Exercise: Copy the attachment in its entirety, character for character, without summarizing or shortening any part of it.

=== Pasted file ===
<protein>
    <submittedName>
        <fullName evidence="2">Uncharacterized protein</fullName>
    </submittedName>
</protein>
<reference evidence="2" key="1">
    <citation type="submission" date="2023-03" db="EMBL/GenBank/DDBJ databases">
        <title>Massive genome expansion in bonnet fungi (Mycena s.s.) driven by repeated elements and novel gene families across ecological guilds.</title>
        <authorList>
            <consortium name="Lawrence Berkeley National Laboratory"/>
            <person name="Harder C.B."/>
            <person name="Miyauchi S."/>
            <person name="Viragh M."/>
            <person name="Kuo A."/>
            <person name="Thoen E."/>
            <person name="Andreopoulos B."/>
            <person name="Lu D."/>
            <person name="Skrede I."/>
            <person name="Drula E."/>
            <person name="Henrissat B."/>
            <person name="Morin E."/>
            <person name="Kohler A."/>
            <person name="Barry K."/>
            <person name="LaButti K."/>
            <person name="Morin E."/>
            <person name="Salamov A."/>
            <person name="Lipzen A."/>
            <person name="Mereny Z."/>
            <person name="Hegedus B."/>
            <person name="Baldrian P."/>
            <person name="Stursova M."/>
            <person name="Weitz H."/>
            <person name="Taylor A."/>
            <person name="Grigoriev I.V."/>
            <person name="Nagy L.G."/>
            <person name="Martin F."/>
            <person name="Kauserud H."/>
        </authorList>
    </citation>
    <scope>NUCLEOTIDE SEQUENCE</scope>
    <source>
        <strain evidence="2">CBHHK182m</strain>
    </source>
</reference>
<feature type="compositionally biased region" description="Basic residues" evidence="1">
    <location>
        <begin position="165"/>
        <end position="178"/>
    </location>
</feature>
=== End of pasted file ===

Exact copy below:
<protein>
    <submittedName>
        <fullName evidence="2">Uncharacterized protein</fullName>
    </submittedName>
</protein>
<reference evidence="2" key="1">
    <citation type="submission" date="2023-03" db="EMBL/GenBank/DDBJ databases">
        <title>Massive genome expansion in bonnet fungi (Mycena s.s.) driven by repeated elements and novel gene families across ecological guilds.</title>
        <authorList>
            <consortium name="Lawrence Berkeley National Laboratory"/>
            <person name="Harder C.B."/>
            <person name="Miyauchi S."/>
            <person name="Viragh M."/>
            <person name="Kuo A."/>
            <person name="Thoen E."/>
            <person name="Andreopoulos B."/>
            <person name="Lu D."/>
            <person name="Skrede I."/>
            <person name="Drula E."/>
            <person name="Henrissat B."/>
            <person name="Morin E."/>
            <person name="Kohler A."/>
            <person name="Barry K."/>
            <person name="LaButti K."/>
            <person name="Morin E."/>
            <person name="Salamov A."/>
            <person name="Lipzen A."/>
            <person name="Mereny Z."/>
            <person name="Hegedus B."/>
            <person name="Baldrian P."/>
            <person name="Stursova M."/>
            <person name="Weitz H."/>
            <person name="Taylor A."/>
            <person name="Grigoriev I.V."/>
            <person name="Nagy L.G."/>
            <person name="Martin F."/>
            <person name="Kauserud H."/>
        </authorList>
    </citation>
    <scope>NUCLEOTIDE SEQUENCE</scope>
    <source>
        <strain evidence="2">CBHHK182m</strain>
    </source>
</reference>
<feature type="compositionally biased region" description="Basic residues" evidence="1">
    <location>
        <begin position="165"/>
        <end position="178"/>
    </location>
</feature>